Final Call, News Report, Jesse Muhammad
The disaster could mean the complete extinction of Black fishermen in that area and the end of a way of life. The fishermen want BP, the multi-billion corporation responsible for the spill and the first Black president to do more—and do it now.
“We have nowhere to go. This is destroying families that have been working in this area for generations. I'm angry and I am ready to take this fight on. I don't care about being politically correct. My people are suffering and it has to stop now. Our country should not be bowing down to BP and allowing them to dictate policy!” oyster fisherman Byron Encalade told The Final Call.
Mr. Encalade is president of the Louisiana Oysterman Association and the South Plaquemines United Fisheries Cooperative. His town, Pointe A'La Hache, is a small fishing village in Plaquemines Parish with approximately 300 people, mostly Blacks.
“The African American community in East Pointe A'La Hache is being wiped. All of our oyster beds are dead and provided that we get the money owed to us, it may take five to seven years before we recover from this spill. We're losing our culture and many may never recover from this like Katrina,” Mr. Encalade said.
The Black fishermen of Pointe A'La Hache have been a major factor in making Louisiana the top provider of shrimp, oysters, crab and crawfish in the U.S. while helping to generate $2.4 billion a year for the state economy.
‘We don't know what tomorrow will bring'
“These people have made millions on the backs of Black people like us working in the Gulf and we get treated like this. They have deprived and robbed us and it is time for someone to own up. I am tired of this crap and my group is getting ready to launch a national campaign to embarrass this country,” said Mr. Encalade.
“BP has treated me like sh--t. Every time I came with documents for my claims they kept asking me for more documents. Now they are telling me I won't receive anything in the month of August until I show more documents,” oyster fisherman Bert Battle told The Final Call.
Mr. Battle, 53, grew in love with fishing as a teenager under the tutelage of his father. He has worked on multiple boats for decades but now is stressing about where his next meal will come from.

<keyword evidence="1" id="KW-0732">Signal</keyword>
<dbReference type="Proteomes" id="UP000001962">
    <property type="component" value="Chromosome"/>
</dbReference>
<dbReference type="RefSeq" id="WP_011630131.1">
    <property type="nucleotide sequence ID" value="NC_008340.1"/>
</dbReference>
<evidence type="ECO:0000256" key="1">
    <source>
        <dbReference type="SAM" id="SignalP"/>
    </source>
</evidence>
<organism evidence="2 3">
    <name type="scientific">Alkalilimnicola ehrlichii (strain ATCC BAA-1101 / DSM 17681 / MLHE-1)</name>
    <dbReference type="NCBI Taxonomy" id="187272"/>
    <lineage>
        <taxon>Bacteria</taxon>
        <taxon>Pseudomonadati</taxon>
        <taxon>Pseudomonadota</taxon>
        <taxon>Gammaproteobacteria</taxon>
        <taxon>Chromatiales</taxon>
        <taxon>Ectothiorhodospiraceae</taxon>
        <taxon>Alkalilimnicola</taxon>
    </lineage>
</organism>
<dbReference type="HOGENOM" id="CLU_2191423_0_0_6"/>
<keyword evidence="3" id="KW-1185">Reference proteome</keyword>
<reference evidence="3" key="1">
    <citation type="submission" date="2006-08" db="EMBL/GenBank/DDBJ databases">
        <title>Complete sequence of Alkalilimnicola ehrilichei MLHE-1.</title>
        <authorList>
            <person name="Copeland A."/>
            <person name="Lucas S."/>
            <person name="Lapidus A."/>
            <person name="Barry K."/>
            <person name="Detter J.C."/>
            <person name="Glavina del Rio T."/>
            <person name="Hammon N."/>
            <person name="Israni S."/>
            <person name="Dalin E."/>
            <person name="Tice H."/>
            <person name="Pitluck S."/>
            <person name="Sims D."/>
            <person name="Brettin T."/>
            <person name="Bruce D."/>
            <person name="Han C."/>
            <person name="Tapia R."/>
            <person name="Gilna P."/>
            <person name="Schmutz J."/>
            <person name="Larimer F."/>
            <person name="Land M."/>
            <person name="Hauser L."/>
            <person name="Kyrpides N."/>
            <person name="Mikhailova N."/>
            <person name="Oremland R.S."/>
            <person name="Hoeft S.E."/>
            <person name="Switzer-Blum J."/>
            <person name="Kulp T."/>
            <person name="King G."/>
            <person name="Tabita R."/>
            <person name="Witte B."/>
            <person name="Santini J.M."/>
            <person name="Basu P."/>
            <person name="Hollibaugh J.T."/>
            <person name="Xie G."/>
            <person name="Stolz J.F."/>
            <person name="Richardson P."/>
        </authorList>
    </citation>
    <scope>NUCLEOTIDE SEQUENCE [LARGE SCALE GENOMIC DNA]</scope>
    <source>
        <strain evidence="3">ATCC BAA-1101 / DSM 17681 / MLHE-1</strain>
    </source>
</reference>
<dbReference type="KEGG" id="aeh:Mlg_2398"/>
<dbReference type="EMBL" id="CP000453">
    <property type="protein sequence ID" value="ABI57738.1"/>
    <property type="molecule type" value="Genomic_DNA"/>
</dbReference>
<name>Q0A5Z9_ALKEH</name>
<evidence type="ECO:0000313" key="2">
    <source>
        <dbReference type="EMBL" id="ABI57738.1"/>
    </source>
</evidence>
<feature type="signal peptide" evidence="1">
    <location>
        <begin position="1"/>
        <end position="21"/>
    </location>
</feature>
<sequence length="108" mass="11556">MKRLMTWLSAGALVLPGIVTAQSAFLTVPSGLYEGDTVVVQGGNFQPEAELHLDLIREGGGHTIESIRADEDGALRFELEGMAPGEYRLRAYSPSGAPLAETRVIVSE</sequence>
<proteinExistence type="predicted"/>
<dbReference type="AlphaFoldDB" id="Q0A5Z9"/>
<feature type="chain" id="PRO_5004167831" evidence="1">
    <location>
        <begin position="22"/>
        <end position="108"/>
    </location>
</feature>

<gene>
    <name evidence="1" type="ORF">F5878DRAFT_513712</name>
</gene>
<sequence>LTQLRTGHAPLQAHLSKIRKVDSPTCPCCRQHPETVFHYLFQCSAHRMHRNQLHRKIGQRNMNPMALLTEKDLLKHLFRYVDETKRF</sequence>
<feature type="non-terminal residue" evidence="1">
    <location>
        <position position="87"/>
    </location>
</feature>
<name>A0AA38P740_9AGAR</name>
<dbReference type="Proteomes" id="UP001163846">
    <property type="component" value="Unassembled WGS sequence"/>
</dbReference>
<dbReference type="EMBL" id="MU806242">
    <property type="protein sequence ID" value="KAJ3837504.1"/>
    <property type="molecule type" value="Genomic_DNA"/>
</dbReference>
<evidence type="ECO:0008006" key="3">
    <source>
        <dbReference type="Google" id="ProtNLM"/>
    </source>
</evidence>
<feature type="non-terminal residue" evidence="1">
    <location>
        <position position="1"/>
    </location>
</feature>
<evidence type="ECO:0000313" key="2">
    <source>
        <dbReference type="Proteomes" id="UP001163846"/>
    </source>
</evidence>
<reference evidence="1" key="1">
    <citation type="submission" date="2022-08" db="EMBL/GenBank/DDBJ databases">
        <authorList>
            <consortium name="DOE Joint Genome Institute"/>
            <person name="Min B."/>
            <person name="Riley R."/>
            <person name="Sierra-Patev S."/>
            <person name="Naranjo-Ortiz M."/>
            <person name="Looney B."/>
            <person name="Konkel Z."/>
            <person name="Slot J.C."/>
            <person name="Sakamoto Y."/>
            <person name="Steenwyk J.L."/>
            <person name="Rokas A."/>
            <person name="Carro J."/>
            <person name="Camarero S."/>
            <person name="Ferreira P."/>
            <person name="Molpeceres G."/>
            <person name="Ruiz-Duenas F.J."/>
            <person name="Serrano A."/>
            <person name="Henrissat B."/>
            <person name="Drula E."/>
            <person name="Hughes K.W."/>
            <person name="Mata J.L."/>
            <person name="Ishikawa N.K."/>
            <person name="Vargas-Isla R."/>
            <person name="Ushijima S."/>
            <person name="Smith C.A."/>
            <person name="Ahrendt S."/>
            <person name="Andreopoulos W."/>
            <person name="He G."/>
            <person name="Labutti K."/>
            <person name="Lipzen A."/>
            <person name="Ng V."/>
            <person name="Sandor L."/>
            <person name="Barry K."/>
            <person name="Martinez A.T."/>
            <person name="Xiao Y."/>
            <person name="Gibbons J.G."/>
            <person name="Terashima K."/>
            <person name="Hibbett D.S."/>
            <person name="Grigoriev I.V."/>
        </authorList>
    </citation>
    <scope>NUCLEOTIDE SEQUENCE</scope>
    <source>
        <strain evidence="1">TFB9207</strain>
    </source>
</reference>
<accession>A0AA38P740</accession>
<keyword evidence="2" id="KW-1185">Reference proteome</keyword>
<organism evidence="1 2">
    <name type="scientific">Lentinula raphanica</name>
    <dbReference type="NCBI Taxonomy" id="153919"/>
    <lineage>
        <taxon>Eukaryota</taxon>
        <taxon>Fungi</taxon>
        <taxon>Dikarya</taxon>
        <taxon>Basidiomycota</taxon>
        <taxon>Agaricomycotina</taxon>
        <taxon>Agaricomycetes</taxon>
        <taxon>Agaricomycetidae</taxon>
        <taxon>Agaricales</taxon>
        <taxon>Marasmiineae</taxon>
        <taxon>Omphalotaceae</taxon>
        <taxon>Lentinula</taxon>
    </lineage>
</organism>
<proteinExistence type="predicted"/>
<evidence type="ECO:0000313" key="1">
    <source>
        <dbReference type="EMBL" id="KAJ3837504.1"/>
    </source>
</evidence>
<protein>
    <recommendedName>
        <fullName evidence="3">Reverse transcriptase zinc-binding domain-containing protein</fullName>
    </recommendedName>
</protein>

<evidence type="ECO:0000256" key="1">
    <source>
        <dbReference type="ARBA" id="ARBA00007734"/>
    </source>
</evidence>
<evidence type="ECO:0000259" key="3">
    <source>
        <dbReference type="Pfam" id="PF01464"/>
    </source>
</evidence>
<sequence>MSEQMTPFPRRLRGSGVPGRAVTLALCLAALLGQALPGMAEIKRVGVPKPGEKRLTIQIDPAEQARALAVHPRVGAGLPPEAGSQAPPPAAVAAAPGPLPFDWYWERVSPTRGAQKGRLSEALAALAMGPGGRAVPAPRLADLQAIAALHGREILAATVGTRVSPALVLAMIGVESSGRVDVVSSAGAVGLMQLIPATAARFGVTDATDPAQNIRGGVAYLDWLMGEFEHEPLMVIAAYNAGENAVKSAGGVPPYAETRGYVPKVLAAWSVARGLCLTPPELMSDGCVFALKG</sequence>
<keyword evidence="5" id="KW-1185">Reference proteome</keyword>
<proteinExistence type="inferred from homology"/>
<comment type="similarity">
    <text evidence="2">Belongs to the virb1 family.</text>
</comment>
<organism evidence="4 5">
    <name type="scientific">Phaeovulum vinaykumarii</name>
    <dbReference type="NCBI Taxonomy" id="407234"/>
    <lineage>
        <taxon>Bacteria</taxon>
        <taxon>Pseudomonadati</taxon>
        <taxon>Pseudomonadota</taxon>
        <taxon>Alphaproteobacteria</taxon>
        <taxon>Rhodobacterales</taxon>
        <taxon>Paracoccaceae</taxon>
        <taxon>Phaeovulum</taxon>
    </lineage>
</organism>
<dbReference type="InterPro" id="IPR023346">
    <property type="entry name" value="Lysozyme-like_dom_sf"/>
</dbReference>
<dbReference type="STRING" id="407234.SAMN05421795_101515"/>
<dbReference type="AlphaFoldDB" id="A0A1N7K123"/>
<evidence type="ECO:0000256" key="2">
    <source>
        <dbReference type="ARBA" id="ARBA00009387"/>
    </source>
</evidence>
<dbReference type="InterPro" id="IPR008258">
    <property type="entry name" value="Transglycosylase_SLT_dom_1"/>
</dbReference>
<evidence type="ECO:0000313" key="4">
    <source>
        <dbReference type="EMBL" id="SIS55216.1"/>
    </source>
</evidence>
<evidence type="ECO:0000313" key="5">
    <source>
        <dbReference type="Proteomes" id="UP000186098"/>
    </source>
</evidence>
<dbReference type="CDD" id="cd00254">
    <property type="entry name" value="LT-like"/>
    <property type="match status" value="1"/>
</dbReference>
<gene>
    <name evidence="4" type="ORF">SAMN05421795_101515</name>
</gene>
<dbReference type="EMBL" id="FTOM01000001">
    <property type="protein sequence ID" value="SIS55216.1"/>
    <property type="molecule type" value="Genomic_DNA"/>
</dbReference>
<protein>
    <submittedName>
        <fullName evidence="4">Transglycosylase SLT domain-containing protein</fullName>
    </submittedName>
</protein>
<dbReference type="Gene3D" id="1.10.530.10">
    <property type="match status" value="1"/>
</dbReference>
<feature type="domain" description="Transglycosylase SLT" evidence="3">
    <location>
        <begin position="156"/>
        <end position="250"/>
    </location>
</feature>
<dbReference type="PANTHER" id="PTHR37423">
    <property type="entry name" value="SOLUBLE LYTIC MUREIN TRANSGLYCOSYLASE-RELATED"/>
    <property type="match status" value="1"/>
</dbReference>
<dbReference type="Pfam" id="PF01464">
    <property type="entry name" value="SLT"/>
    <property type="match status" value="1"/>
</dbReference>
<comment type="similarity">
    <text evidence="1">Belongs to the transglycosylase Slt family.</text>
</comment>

“The hardest thing about all of this is we don't know what tomorrow will bring. Before this spill we had consistent income from this business. My family will never be the same,” said Mr. Battle. “We will survive but this is a wound that may never heal. BP doesn't care because they sit behind a desk pushing pens and papers.”
An investigation led by the NAACP found minority contractors are being overlooked in opportunities to make money assisting in cleaning up the oil. Information from the Federal Procurement Data System showed that out of the $53 million awarded in contracts to clean up the oil spill only $2.2 million (4.8 percent) went to minority-owned businesses.
After the civil rights group spent several weeks last month on the ground, NAACP President Ben Jealous sent a letter to BP CEO Tony Hayward.
“I emerged from that visit dismayed and outraged by what I heard and saw. Local residents who have lost their livelihoods due to the oil spill are not being hired on to work crews. Instead, contractors engaged by BP to staff clean-up crews are busing in workers from out of state,” wrote Mr. Jealous.
According to a report by The Nation magazine, BP has even chosen to hire prison inmates to help with the oil spill versus paying struggling coastal residents.
“Workers of color tend to be assigned the most physically difficult, lowest paying jobs, with the most significant exposure to toxins, while White workers tend to be in supervisory, less strenuous positions,” said Mr. Jealous, in his July 9 letter.
According to Mr. Encalade, at least 25 of 75 boats owned by members of the Louisiana Oysterman Association were hired by BP through the Vessel Opportunity Program. One catch—whatever fishermen earn will be deducted from any future potential settlements.
“That's crazy. So that means Black fishermen are basically out there working for free. Personally, we have lost millions and BP has taken this arrogant attitude. I have lost $5,000 a day these last 100 days and some has lost more,” said Mr. Encalade.
Before the oil spill occurred, Mr. Encalade said he owned 1,500 acres of active oyster beds.
“All of my oyster beds are dead. We have been feeding our families for years through these beds. Many of us have sent our children through college with the money we have earned from those oyster beds. BP would rather spend $50 million on an advertising campaign than pay us what we are owed,” Mr. Encalade.
The oyster beds were killed off by fresh water rerouted from the Mississippi River into the bayous to ward off the spread of the oil, said the longtime oysterman.